Command and Control
The adversary is trying to communicate with compromised systems to control them.
Command and Control consists of techniques that adversaries may use to communicate with systems under their control within a victim network. Adversaries commonly attempt to mimic normal, expected traffic to avoid detection. There are many ways an adversary can establish command and control with various levels of stealth depending on the victim’s network structure and defenses.
|VT0027||Encrypted Channel||Adversaries may employ a known encryption algorithm to conceal command and control traffic rather than relying on any inherent protections provided by a communication protocol. Despite the use of a secure algorithm, these implementations may be vulnerable to reverse engineering if secret keys are encoded and/or generated within malware samples/configuration files.|
|.001||Symmetric Cryptography||Adversaries may employ a known symmetric encryption algorithm to conceal command and control traffic rather than relying on any inherent protections provided by a communication protocol. Symmetric encryption algorithms use the same key for plaintext encryption and ciphertext decryption. Common symmetric encryption algorithms include AES, DES, 3DES, Blowfish, and RC4.|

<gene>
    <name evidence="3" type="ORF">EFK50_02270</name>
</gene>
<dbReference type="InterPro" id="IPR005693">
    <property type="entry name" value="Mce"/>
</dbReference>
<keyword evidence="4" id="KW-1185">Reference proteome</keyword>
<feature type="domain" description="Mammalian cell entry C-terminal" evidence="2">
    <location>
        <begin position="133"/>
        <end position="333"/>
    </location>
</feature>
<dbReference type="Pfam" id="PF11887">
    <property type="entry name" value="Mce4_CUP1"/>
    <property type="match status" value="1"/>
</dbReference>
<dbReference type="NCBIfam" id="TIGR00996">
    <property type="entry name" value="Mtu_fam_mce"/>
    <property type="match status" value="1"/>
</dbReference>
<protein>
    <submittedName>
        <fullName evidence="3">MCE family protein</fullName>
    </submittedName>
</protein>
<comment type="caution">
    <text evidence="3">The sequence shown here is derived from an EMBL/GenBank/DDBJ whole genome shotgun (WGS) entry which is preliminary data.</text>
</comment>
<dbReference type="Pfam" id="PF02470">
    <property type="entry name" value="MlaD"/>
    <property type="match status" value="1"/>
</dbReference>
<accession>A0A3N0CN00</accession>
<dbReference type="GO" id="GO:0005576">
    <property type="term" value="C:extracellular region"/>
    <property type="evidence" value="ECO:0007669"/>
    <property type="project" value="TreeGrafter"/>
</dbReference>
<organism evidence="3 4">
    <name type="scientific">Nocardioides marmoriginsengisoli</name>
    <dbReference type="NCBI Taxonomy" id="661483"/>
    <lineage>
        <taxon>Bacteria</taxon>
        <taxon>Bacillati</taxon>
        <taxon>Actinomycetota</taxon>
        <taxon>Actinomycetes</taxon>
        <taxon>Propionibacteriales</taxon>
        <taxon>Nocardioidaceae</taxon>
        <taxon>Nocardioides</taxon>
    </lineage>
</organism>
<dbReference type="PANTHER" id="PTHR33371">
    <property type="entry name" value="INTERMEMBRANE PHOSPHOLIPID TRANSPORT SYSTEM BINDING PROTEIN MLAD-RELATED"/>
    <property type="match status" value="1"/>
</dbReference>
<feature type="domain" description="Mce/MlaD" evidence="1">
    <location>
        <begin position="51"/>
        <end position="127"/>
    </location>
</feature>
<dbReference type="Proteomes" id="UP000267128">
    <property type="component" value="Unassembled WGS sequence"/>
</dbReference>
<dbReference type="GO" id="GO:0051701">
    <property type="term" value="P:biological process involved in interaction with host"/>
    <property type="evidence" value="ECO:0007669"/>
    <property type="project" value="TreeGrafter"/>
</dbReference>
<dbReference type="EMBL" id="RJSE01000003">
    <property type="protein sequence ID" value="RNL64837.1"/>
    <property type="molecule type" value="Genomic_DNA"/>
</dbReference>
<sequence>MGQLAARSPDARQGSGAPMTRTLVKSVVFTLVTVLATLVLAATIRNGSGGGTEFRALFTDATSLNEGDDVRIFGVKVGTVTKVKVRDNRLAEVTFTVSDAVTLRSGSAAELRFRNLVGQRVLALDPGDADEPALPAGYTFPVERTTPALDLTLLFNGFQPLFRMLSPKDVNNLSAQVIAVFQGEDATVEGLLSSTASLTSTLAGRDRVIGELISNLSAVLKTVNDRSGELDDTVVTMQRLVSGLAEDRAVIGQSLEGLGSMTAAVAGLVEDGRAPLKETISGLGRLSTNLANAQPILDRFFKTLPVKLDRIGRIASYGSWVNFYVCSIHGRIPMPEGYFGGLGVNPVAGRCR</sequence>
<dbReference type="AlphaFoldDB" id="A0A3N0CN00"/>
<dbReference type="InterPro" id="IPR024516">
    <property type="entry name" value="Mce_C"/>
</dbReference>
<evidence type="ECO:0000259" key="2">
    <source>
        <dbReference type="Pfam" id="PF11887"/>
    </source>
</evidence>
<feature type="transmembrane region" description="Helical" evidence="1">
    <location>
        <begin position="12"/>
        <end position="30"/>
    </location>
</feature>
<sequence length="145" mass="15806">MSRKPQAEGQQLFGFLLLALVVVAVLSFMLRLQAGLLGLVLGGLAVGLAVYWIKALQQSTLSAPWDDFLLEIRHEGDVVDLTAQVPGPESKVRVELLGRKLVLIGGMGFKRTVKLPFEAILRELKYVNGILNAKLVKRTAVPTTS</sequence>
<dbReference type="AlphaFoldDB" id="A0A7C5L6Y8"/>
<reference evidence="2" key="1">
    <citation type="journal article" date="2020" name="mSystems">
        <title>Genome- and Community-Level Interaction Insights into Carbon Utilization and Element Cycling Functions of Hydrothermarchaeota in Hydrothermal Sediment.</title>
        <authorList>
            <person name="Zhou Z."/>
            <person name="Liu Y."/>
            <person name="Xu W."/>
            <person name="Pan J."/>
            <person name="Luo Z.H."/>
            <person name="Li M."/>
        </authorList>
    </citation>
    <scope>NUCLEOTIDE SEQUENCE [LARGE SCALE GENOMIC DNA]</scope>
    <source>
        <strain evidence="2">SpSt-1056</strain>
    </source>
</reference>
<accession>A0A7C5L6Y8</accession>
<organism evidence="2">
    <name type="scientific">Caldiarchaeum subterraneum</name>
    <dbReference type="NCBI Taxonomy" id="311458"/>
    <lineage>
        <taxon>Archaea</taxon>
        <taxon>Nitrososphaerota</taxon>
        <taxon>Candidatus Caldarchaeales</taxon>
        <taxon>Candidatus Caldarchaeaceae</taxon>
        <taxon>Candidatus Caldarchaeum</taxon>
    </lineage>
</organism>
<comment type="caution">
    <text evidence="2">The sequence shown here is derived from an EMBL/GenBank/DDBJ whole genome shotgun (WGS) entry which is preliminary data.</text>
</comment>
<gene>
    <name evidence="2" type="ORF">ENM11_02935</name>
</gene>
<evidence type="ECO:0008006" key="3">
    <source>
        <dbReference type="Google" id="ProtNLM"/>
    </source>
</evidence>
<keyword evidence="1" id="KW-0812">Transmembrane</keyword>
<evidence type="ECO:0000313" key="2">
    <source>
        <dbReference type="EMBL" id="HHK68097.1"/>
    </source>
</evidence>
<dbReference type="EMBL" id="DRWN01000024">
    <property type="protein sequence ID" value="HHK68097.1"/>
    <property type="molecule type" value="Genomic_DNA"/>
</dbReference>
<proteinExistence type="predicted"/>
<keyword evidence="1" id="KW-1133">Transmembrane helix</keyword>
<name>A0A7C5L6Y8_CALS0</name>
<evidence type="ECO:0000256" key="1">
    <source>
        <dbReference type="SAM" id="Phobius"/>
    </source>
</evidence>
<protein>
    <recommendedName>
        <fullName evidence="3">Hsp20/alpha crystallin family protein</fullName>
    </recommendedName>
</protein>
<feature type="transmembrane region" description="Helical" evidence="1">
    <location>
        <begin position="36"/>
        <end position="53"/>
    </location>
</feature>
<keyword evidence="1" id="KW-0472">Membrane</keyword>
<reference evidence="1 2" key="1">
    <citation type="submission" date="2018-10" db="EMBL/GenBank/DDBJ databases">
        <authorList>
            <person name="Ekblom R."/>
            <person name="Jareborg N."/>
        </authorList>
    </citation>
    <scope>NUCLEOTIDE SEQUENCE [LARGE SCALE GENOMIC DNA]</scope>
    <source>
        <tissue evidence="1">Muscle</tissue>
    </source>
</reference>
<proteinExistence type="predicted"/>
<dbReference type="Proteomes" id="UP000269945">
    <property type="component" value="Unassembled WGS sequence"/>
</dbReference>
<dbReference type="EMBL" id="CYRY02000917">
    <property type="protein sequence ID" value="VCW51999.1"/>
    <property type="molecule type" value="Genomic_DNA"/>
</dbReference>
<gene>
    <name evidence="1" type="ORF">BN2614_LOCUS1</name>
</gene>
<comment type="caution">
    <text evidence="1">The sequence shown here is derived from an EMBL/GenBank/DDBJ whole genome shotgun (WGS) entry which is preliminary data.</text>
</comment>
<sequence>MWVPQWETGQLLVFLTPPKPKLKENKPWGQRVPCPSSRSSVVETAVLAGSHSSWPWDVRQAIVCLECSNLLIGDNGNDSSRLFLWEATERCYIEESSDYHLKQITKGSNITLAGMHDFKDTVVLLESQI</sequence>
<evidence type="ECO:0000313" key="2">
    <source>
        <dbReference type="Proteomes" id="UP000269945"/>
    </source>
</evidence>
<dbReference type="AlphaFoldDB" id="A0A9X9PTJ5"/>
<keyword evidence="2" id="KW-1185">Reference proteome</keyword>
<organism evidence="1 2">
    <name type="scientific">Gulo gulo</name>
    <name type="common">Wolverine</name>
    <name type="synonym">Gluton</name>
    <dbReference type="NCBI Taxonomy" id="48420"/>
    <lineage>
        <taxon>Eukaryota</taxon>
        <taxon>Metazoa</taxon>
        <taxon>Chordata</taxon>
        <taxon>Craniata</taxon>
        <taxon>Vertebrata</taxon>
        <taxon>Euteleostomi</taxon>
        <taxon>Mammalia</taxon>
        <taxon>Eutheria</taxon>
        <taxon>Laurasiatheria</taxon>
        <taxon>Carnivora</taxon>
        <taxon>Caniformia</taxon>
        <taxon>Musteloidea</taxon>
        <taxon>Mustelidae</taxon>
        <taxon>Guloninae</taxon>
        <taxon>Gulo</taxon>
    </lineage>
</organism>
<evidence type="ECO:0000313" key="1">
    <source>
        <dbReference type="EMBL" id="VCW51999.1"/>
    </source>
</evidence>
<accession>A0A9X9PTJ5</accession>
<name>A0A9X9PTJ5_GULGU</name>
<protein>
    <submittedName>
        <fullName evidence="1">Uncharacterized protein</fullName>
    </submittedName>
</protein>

|VT0028||Protocol Tunneling||Adversaries may tunnel network communications to and from a victim system within a separate protocol to avoid detection/network filtering and/or enable access to otherwise unreachable systems. Tunneling involves explicitly encapsulating a protocol within another. This behavior may conceal malicious traffic by blending in with existing traffic and/or provide an outer layer of encryption (similar to a VPN). Tunneling could also enable routing of network packets that would otherwise not reach their intended destination, such as SMB, RDP, or other traffic that would be filtered by network appliances or not routed over the Internet.|
Created: 26 November 2020
Last Modified: 26 November 2020